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Published: Sun, September 10, 2017
Research | By Jennifer Evans

SpaceX launches US Air Force's super-secret mini-shuttle

SpaceX launches US Air Force's super-secret mini-shuttle

The Air Force sent a secret space plane into orbit from Florida on Thursday just ahead of Hurricane Irma's expected arrival this weekend.

This marks the X-37B's fifth journey into orbit and this time the craft will be carrying several small satellites in addition to testing out experimental technologies, including the Advanced Structurally Embedded Thermal Spreader, a new vibrating heat pipe, reports The Verge. The booster's return to SpaceX's landing zone at Cape Canaveral Air Force Station was broadcast live.

A SpaceX Falcon 9 rocket first stage stands atop Landing Zone 1 at Cape Canaveral Air Force Station in Florida after launching the US military's X-37B space plane on its fifth classified mission for the Air Force.

SpaceX has conducted their 13th successful launch of 2017 after sending Boeing's X-37B spaceplane into orbit.

In a sign of how long the X-37B can stay aloft, the third mission lasted 674 days while the fourth, which concluded in May, spent 718 days in orbit. Details about the spacecraft's mission are under lock and key, but we know it previously returned to Earth in May following a two-year trip in orbit.

Exactly what the X-37B did during those four missions, or what it will do during the newly launched OTV-5, is a mystery; most X-37B payloads and activities are classified.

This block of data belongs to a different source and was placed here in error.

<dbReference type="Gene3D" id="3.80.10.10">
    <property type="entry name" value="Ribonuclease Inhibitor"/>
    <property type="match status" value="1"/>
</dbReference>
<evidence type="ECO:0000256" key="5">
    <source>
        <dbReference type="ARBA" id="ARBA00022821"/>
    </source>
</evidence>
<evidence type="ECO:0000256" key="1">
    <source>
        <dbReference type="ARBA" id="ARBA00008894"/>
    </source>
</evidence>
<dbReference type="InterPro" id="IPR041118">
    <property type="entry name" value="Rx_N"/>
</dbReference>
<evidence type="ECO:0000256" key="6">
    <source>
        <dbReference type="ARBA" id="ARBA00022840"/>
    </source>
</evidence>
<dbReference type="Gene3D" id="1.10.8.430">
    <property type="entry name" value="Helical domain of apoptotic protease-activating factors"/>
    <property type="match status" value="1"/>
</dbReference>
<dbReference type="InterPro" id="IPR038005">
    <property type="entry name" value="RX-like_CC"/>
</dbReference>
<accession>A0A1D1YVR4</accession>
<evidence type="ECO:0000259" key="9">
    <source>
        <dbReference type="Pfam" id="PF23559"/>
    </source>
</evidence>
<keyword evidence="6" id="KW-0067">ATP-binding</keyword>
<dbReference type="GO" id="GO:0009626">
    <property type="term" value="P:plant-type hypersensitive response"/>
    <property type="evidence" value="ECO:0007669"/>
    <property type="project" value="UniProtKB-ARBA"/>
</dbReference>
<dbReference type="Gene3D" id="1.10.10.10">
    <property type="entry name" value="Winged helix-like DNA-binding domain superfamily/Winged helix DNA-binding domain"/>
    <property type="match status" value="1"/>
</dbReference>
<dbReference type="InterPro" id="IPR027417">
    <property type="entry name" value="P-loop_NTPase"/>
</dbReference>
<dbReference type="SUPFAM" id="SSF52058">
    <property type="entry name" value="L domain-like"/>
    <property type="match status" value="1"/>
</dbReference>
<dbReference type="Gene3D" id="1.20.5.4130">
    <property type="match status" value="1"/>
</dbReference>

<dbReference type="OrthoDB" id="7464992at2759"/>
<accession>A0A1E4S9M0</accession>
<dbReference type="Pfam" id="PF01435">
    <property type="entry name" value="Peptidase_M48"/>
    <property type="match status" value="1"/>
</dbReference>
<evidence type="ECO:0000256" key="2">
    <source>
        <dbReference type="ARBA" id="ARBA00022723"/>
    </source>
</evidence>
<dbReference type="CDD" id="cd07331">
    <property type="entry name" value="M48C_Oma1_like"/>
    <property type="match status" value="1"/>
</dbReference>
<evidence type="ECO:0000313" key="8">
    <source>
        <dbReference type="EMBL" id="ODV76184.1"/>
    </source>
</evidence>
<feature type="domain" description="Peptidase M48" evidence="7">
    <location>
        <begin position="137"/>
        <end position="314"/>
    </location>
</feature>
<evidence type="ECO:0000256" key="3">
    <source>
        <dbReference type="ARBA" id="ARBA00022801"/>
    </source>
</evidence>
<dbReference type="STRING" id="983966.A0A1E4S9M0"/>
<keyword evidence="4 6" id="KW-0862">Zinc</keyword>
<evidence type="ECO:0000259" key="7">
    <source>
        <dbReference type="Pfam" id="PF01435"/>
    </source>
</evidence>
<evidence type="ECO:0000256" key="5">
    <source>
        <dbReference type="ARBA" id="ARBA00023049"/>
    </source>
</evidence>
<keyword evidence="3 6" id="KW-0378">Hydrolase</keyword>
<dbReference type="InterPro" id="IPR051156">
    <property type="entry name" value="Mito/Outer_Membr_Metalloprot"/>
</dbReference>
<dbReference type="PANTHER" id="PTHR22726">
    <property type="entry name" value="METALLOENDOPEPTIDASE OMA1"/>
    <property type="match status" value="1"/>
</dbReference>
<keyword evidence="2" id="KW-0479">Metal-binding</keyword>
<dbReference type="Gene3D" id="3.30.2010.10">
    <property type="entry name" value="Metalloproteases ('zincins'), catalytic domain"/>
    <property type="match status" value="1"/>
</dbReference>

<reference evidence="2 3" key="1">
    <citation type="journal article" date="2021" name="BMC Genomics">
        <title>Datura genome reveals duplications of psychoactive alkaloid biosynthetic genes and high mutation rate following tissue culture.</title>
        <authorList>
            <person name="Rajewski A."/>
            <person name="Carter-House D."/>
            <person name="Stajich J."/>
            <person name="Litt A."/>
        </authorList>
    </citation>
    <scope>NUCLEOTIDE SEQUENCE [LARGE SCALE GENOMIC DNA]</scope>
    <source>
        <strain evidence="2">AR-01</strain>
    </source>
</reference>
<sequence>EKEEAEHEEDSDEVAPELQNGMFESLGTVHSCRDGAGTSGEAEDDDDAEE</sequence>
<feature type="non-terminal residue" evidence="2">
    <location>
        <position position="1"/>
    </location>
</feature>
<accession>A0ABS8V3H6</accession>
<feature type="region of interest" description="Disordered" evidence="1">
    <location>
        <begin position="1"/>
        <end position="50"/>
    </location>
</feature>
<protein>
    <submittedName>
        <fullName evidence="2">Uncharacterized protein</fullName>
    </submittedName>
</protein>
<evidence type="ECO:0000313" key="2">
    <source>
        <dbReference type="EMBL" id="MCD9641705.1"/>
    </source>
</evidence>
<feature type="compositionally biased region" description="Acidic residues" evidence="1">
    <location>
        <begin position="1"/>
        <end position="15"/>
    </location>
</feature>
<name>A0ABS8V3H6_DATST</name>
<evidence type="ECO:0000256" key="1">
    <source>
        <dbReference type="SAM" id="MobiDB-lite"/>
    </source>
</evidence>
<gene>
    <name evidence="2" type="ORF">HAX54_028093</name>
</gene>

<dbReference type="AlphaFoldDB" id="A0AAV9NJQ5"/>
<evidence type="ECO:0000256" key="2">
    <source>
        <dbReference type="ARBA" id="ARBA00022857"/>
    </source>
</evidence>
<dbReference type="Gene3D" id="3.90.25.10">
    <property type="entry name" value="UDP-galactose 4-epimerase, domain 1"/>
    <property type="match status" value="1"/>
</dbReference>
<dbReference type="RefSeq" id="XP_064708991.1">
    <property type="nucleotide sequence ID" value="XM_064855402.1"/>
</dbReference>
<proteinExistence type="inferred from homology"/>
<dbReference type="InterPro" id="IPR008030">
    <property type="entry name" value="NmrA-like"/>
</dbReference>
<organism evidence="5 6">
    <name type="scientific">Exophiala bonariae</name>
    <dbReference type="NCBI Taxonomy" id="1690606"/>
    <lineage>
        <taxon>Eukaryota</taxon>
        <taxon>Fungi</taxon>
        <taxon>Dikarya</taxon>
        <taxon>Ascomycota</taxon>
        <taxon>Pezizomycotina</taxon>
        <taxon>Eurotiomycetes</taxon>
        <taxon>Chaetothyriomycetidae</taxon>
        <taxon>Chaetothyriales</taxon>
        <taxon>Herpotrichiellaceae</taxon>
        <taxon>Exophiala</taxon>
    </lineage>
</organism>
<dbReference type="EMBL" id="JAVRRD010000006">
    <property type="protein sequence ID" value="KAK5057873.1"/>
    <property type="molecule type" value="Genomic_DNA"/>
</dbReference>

The Falcon 9 lifted off cleanly at 1000 local time (1300 GMT), and the first stage separated a couple of minutes later. It has also said that the X-37B Orbital has a wingspan of 14 feet, 11 inches, is almost 30 feet long, and weighs 11,000 pounds.

Here is a listing of the X-37B's flight history compiled by Spaceflight Now's Justin Ray.

At least one more X-37B flight, OTV-6, is on the books for liftoff on an Atlas 5 rocket in 2019 on the so-called Air Force Space Command-7 launch.

It will now need to be moved from its base as Hurricane Irma approaches Florida in time for Saturday morning. SpaceX has not announced if Koreasat 5A will blast off from pad 39A or pad 40, the company's other East Coast launch complex at Cape Canaveral still under repairs after a rocket explosion previous year damaged the facility.

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